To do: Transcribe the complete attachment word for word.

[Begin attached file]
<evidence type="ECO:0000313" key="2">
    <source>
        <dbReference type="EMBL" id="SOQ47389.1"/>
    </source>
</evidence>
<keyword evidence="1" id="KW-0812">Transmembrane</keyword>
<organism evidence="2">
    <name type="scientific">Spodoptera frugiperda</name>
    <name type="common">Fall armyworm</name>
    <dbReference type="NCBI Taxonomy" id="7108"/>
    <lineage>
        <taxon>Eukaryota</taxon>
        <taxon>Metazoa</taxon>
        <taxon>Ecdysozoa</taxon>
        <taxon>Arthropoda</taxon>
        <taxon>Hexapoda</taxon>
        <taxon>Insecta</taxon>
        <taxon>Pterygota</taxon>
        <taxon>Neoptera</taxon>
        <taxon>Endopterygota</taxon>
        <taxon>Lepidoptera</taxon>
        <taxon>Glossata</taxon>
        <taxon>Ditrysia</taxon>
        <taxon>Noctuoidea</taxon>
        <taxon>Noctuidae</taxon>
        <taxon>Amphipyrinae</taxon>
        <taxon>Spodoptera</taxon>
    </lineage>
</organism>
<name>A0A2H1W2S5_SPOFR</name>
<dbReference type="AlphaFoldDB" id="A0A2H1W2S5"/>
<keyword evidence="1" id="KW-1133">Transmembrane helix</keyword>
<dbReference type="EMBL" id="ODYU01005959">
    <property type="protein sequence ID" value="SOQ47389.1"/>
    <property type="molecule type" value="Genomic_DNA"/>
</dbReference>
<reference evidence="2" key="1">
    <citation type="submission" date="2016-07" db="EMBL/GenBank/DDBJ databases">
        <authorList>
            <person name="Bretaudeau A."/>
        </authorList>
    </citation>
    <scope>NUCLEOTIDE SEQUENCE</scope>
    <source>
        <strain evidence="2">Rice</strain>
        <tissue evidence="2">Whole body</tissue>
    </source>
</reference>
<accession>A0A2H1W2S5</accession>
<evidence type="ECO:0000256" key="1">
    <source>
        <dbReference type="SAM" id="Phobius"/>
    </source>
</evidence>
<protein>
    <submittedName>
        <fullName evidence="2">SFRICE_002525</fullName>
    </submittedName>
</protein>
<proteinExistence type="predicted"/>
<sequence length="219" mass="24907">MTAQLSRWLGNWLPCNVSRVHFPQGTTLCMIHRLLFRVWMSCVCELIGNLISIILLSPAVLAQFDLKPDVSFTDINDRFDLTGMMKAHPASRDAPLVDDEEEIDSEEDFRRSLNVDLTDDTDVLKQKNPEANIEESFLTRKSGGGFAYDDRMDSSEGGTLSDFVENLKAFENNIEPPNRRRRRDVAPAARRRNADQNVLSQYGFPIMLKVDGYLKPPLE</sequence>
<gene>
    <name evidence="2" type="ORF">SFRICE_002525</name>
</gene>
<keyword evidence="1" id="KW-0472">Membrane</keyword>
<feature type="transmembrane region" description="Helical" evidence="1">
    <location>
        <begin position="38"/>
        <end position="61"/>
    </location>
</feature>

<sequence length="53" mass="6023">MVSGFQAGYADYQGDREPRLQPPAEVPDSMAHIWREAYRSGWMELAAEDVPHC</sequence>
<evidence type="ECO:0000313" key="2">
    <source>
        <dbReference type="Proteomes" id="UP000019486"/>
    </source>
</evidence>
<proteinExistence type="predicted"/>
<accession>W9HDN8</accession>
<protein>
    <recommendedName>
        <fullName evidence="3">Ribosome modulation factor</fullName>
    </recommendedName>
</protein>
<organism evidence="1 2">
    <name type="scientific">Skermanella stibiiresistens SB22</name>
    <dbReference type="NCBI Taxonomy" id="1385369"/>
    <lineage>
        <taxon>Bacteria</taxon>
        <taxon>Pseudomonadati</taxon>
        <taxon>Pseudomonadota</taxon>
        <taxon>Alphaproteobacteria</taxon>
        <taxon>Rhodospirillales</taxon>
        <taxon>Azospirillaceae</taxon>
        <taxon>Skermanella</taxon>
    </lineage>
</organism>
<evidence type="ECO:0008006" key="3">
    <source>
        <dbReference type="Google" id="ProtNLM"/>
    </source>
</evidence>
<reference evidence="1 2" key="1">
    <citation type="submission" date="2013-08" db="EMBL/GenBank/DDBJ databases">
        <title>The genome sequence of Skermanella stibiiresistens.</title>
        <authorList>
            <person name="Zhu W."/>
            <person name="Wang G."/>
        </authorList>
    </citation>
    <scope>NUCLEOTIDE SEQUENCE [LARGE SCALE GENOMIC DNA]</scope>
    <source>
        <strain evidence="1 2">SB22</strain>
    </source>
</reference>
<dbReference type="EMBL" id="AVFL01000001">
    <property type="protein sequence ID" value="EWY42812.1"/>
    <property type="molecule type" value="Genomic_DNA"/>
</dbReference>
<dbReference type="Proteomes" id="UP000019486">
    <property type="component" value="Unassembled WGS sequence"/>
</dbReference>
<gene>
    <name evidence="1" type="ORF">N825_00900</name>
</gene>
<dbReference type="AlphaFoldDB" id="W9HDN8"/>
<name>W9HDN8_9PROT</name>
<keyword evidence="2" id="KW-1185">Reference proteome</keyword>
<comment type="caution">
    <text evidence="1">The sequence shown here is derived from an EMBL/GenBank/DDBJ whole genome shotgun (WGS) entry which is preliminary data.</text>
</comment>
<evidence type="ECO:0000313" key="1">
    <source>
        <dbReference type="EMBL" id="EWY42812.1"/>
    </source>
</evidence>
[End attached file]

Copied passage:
<evidence type="ECO:0000313" key="2">
    <source>
        <dbReference type="EMBL" id="SOQ47389.1"/>
    </source>
</evidence>
<keyword evidence="1" id="KW-0812">Transmembrane</keyword>
<organism evidence="2">
    <name type="scientific">Spodoptera frugiperda</name>
    <name type="common">Fall armyworm</name>
    <dbReference type="NCBI Taxonomy" id="7108"/>
    <lineage>
        <taxon>Eukaryota</taxon>
        <taxon>Metazoa</taxon>
        <taxon>Ecdysozoa</taxon>
        <taxon>Arthropoda</taxon>
        <taxon>Hexapoda</taxon>
        <taxon>Insecta</taxon>
        <taxon>Pterygota</taxon>
        <taxon>Neoptera</taxon>
        <taxon>Endopterygota</taxon>
        <taxon>Lepidoptera</taxon>
        <taxon>Glossata</taxon>
        <taxon>Ditrysia</taxon>
        <taxon>Noctuoidea</taxon>
        <taxon>Noctuidae</taxon>
        <taxon>Amphipyrinae</taxon>
        <taxon>Spodoptera</taxon>
    </lineage>
</organism>
<name>A0A2H1W2S5_SPOFR</name>
<dbReference type="AlphaFoldDB" id="A0A2H1W2S5"/>
<keyword evidence="1" id="KW-1133">Transmembrane helix</keyword>
<dbReference type="EMBL" id="ODYU01005959">
    <property type="protein sequence ID" value="SOQ47389.1"/>
    <property type="molecule type" value="Genomic_DNA"/>
</dbReference>
<reference evidence="2" key="1">
    <citation type="submission" date="2016-07" db="EMBL/GenBank/DDBJ databases">
        <authorList>
            <person name="Bretaudeau A."/>
        </authorList>
    </citation>
    <scope>NUCLEOTIDE SEQUENCE</scope>
    <source>
        <strain evidence="2">Rice</strain>
        <tissue evidence="2">Whole body</tissue>
    </source>
</reference>
<accession>A0A2H1W2S5</accession>
<evidence type="ECO:0000256" key="1">
    <source>
        <dbReference type="SAM" id="Phobius"/>
    </source>
</evidence>
<protein>
    <submittedName>
        <fullName evidence="2">SFRICE_002525</fullName>
    </submittedName>
</protein>
<proteinExistence type="predicted"/>
<sequence length="219" mass="24907">MTAQLSRWLGNWLPCNVSRVHFPQGTTLCMIHRLLFRVWMSCVCELIGNLISIILLSPAVLAQFDLKPDVSFTDINDRFDLTGMMKAHPASRDAPLVDDEEEIDSEEDFRRSLNVDLTDDTDVLKQKNPEANIEESFLTRKSGGGFAYDDRMDSSEGGTLSDFVENLKAFENNIEPPNRRRRRDVAPAARRRNADQNVLSQYGFPIMLKVDGYLKPPLE</sequence>
<gene>
    <name evidence="2" type="ORF">SFRICE_002525</name>
</gene>
<keyword evidence="1" id="KW-0472">Membrane</keyword>
<feature type="transmembrane region" description="Helical" evidence="1">
    <location>
        <begin position="38"/>
        <end position="61"/>
    </location>
</feature>

<sequence length="53" mass="6023">MVSGFQAGYADYQGDREPRLQPPAEVPDSMAHIWREAYRSGWMELAAEDVPHC</sequence>
<evidence type="ECO:0000313" key="2">
    <source>
        <dbReference type="Proteomes" id="UP000019486"/>
    </source>
</evidence>
<proteinExistence type="predicted"/>
<accession>W9HDN8</accession>
<protein>
    <recommendedName>
        <fullName evidence="3">Ribosome modulation factor</fullName>
    </recommendedName>
</protein>
<organism evidence="1 2">
    <name type="scientific">Skermanella stibiiresistens SB22</name>
    <dbReference type="NCBI Taxonomy" id="1385369"/>
    <lineage>
        <taxon>Bacteria</taxon>
        <taxon>Pseudomonadati</taxon>
        <taxon>Pseudomonadota</taxon>
        <taxon>Alphaproteobacteria</taxon>
        <taxon>Rhodospirillales</taxon>
        <taxon>Azospirillaceae</taxon>
        <taxon>Skermanella</taxon>
    </lineage>
</organism>
<evidence type="ECO:0008006" key="3">
    <source>
        <dbReference type="Google" id="ProtNLM"/>
    </source>
</evidence>
<reference evidence="1 2" key="1">
    <citation type="submission" date="2013-08" db="EMBL/GenBank/DDBJ databases">
        <title>The genome sequence of Skermanella stibiiresistens.</title>
        <authorList>
            <person name="Zhu W."/>
            <person name="Wang G."/>
        </authorList>
    </citation>
    <scope>NUCLEOTIDE SEQUENCE [LARGE SCALE GENOMIC DNA]</scope>
    <source>
        <strain evidence="1 2">SB22</strain>
    </source>
</reference>
<dbReference type="EMBL" id="AVFL01000001">
    <property type="protein sequence ID" value="EWY42812.1"/>
    <property type="molecule type" value="Genomic_DNA"/>
</dbReference>
<dbReference type="Proteomes" id="UP000019486">
    <property type="component" value="Unassembled WGS sequence"/>
</dbReference>
<gene>
    <name evidence="1" type="ORF">N825_00900</name>
</gene>
<dbReference type="AlphaFoldDB" id="W9HDN8"/>
<name>W9HDN8_9PROT</name>
<keyword evidence="2" id="KW-1185">Reference proteome</keyword>
<comment type="caution">
    <text evidence="1">The sequence shown here is derived from an EMBL/GenBank/DDBJ whole genome shotgun (WGS) entry which is preliminary data.</text>
</comment>
<evidence type="ECO:0000313" key="1">
    <source>
        <dbReference type="EMBL" id="EWY42812.1"/>
    </source>
</evidence>